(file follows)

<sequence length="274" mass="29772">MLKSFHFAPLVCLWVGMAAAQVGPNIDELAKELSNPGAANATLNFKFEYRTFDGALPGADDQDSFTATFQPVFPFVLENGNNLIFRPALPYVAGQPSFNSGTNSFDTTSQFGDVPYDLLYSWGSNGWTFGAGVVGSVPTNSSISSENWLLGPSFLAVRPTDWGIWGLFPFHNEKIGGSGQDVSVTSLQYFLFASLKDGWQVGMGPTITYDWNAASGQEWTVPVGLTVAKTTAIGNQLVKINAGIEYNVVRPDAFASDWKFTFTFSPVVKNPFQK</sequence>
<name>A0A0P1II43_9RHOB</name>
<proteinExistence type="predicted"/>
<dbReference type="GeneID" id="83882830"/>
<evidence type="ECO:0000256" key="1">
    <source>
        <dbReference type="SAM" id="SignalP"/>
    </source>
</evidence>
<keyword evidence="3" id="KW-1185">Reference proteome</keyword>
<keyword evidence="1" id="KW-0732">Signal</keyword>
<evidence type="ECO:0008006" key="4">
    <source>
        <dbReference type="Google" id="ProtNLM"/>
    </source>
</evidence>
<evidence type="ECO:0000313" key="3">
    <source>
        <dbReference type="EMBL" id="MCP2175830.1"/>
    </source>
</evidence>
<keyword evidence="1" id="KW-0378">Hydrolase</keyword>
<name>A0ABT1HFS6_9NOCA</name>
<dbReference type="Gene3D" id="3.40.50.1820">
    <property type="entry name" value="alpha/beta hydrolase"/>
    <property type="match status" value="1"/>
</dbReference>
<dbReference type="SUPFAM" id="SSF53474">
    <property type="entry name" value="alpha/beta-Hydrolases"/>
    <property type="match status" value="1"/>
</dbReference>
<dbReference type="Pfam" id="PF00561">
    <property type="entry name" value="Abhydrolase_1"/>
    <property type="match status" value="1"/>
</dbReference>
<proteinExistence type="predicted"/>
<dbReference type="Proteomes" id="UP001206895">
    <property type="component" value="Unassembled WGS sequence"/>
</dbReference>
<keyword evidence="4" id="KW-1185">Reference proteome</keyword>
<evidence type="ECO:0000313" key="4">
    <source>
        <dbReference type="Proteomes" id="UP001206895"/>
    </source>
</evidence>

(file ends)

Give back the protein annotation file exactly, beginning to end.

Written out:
<sequence length="274" mass="29772">MLKSFHFAPLVCLWVGMAAAQVGPNIDELAKELSNPGAANATLNFKFEYRTFDGALPGADDQDSFTATFQPVFPFVLENGNNLIFRPALPYVAGQPSFNSGTNSFDTTSQFGDVPYDLLYSWGSNGWTFGAGVVGSVPTNSSISSENWLLGPSFLAVRPTDWGIWGLFPFHNEKIGGSGQDVSVTSLQYFLFASLKDGWQVGMGPTITYDWNAASGQEWTVPVGLTVAKTTAIGNQLVKINAGIEYNVVRPDAFASDWKFTFTFSPVVKNPFQK</sequence>
<name>A0A0P1II43_9RHOB</name>
<proteinExistence type="predicted"/>
<dbReference type="GeneID" id="83882830"/>
<evidence type="ECO:0000256" key="1">
    <source>
        <dbReference type="SAM" id="SignalP"/>
    </source>
</evidence>
<keyword evidence="3" id="KW-1185">Reference proteome</keyword>
<keyword evidence="1" id="KW-0732">Signal</keyword>
<evidence type="ECO:0008006" key="4">
    <source>
        <dbReference type="Google" id="ProtNLM"/>
    </source>
</evidence>
<evidence type="ECO:0000313" key="3">
    <source>
        <dbReference type="EMBL" id="MCP2175830.1"/>
    </source>
</evidence>
<keyword evidence="1" id="KW-0378">Hydrolase</keyword>
<name>A0ABT1HFS6_9NOCA</name>
<dbReference type="Gene3D" id="3.40.50.1820">
    <property type="entry name" value="alpha/beta hydrolase"/>
    <property type="match status" value="1"/>
</dbReference>
<dbReference type="SUPFAM" id="SSF53474">
    <property type="entry name" value="alpha/beta-Hydrolases"/>
    <property type="match status" value="1"/>
</dbReference>
<dbReference type="Pfam" id="PF00561">
    <property type="entry name" value="Abhydrolase_1"/>
    <property type="match status" value="1"/>
</dbReference>
<proteinExistence type="predicted"/>
<dbReference type="Proteomes" id="UP001206895">
    <property type="component" value="Unassembled WGS sequence"/>
</dbReference>
<keyword evidence="4" id="KW-1185">Reference proteome</keyword>
<evidence type="ECO:0000313" key="4">
    <source>
        <dbReference type="Proteomes" id="UP001206895"/>
    </source>
</evidence>